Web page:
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Typical Dominica water source; this one is in the heights of Salisbury
Typical Dominica water source; this one is in the heights of Salisbury

It's a virtual no-brainer.

That's how Director of Sisserou Water Inc, environmentalist Athie Martin describes awareness that Dominica can earn substantial foreign exchange from its vast water supplies.

Water, Martin contends, is a fantastic untapped natural resource that can yield major benefits for Dominica almost immediately — without significant investment.

He points out that Dominica has a distinct advantage because its water surplus remains intact, even as the region's water demands and deficits continue to climb.

He asserts that places in the region with water reserves that rival Dominica's tend to be mainland nations — like Guyana and Belize.

"It's a product we have that is available in huge quantities. . . a renewable resource . . . we don't have to invest any more than we have invested," he maintains.

"Dominica has been ready to export water in bulk, but we have not offered it for sale. . . Dominica has not in the past effectively or aggressively advocated or marketed its water," he argues.

In his view, Dominica's water surplus after meeting its own needs can easily support up to four bulk-water exporting companies.

"Absolutely," he declares, adding, "We have the reservoirs, the reserves of the resource, and the technology is simple."

"Unfortunately, for whatever the reasons, we have not let even the region know that Dominica can help to alleviate their water problems and offer a fourth option.

"We are trying to encourage the water company here [DOWASCO] and our policy makers here to see that as almost a no-brainer for Dominica . . ." he says.

There are many pluses for Dominica as a bulk-water exporter, Martin says. First, the water quality is high, even exceeding the requirements of WHO/PAHO.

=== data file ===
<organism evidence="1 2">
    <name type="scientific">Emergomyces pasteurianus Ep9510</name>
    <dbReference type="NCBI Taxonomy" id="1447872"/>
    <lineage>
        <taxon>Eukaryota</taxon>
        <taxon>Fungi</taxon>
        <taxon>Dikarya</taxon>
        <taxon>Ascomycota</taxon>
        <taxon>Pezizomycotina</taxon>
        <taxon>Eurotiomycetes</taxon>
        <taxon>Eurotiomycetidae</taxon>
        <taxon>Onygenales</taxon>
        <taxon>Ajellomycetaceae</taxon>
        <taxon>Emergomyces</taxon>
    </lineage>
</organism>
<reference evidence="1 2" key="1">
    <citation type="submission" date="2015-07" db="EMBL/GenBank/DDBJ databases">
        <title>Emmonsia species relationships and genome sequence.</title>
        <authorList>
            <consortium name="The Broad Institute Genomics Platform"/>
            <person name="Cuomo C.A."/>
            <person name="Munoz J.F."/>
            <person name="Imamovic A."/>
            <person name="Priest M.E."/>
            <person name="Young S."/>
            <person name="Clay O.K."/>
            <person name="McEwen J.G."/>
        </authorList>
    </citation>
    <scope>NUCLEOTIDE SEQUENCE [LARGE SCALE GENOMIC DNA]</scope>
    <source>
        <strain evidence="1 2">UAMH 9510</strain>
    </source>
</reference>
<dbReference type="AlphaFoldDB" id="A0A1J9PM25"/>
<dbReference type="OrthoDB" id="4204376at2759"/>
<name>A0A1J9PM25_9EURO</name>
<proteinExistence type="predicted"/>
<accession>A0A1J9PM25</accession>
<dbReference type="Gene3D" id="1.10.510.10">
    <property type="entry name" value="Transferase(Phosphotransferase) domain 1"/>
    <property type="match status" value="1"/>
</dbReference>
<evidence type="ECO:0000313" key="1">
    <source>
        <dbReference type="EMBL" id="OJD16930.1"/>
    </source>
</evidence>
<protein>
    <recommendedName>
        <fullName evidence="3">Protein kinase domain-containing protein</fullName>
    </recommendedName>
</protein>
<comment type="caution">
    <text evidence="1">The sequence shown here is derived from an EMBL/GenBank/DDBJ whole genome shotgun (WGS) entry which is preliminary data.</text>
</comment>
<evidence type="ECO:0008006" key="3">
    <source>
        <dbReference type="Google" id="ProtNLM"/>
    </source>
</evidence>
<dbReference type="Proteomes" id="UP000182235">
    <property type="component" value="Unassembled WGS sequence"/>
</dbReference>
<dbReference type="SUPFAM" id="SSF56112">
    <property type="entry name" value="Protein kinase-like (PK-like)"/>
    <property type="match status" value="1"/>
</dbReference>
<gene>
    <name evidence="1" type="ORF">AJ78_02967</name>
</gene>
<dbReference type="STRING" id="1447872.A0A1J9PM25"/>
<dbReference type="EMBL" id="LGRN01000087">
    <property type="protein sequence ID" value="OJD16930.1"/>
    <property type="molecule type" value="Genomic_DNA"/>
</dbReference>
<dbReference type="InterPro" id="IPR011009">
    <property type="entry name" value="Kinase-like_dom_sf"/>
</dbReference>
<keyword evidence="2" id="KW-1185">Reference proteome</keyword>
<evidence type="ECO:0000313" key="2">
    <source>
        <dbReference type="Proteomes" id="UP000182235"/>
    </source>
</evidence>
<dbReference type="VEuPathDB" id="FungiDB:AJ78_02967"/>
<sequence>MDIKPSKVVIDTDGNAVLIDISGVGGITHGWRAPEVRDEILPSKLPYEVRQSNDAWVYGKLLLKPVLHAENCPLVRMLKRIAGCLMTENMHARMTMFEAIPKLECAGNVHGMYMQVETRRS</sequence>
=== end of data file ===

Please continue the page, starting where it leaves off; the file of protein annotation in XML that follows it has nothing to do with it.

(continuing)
Furthermore, there is an abundance of water here with 10 major river systems each depositing 150 million gallons of water every day into the ocean.

"Our forest systems, protected by law, was the investment we made in water. . . the trees are still there. If we had deforested, we would not have had that surface water," he points out.

His company has been preparing to begin bulk-water exports, starting with Anguilla.

But a major challenge is that Caribbean islands are generally not equipped to receive bulk-water.

Interestingly, Anguilla is the only Caribbean island with infrastructure in place to import bulk-water, despite other islands recording monthly water deficits amounting to millions of gallons.

In fact, Sisserou Water Inc has just negotiated a long term contract with Anguilla, and the island has indicated its readiness to import bulk-water.

"Other islands. . . experiencing water deficits. . . periodic shortages of water because their systems are unable to maintain constant and steady supplies . . . have not invested at all in receiving capabilities," Martin says.

He adds, "Frankly, in addition to setting up our company to be in the business of exporting water, we have had to become an advocate of Caribbean security in water. . .

". . . not necessarily trying to convince people to buy Dominica's water. . . but spending time trying to convince them about the need to invest in the simple infrastructure that is required to receive water."

Sisserou Water Inc. was granted a license to extract water from the Melville Hall River for extra-regional exports but subsequently changed plans.

"In 2011 we had been asked by the Government to shift away from extracting for extra-regional export . . . to consider purchasing from DOWASCO to supply regional markets. And this is what we did," Martin explains.

In this regard, he says DOWASCO has been cooperating fully with Sisserou Water Inc.

Martin acknowledges concerns in some quarters that desalination plants would present a challenge to Dominica's ability to sell bulk-water.

"There was a thought that the 'desal' plants, which are now evident in many countries, would present a challenge to Dominica's abilitiy to sell water.

"But actually, no. Because 'desal' requires the destination to make an investment, not only in the facility, but in energy. . ." Martin explains.

"We have found buyers in all these countries, in the private sector and some public sector agencies . . . interested in reducing their dependence on 'desal' for a number of reasons, such as the cost," he adds.

Dominica can deliver bulk-water at a cost of only 65 percent of the cost of production of desalinated water, he says.

Martin said Sisserou Water Inc doesn't intend to be the sole bulk-water supplier for any nation. Indeed, he advocates that nations must not to depend on one supplier.

According to Martin, Sisserou Water Inc will use tugs and barges to transport bulk-water to Anguilla; as regional demand increases, it will explore other options for shipment.

Sisserou Water Inc will export from the port facility at Cabrits.


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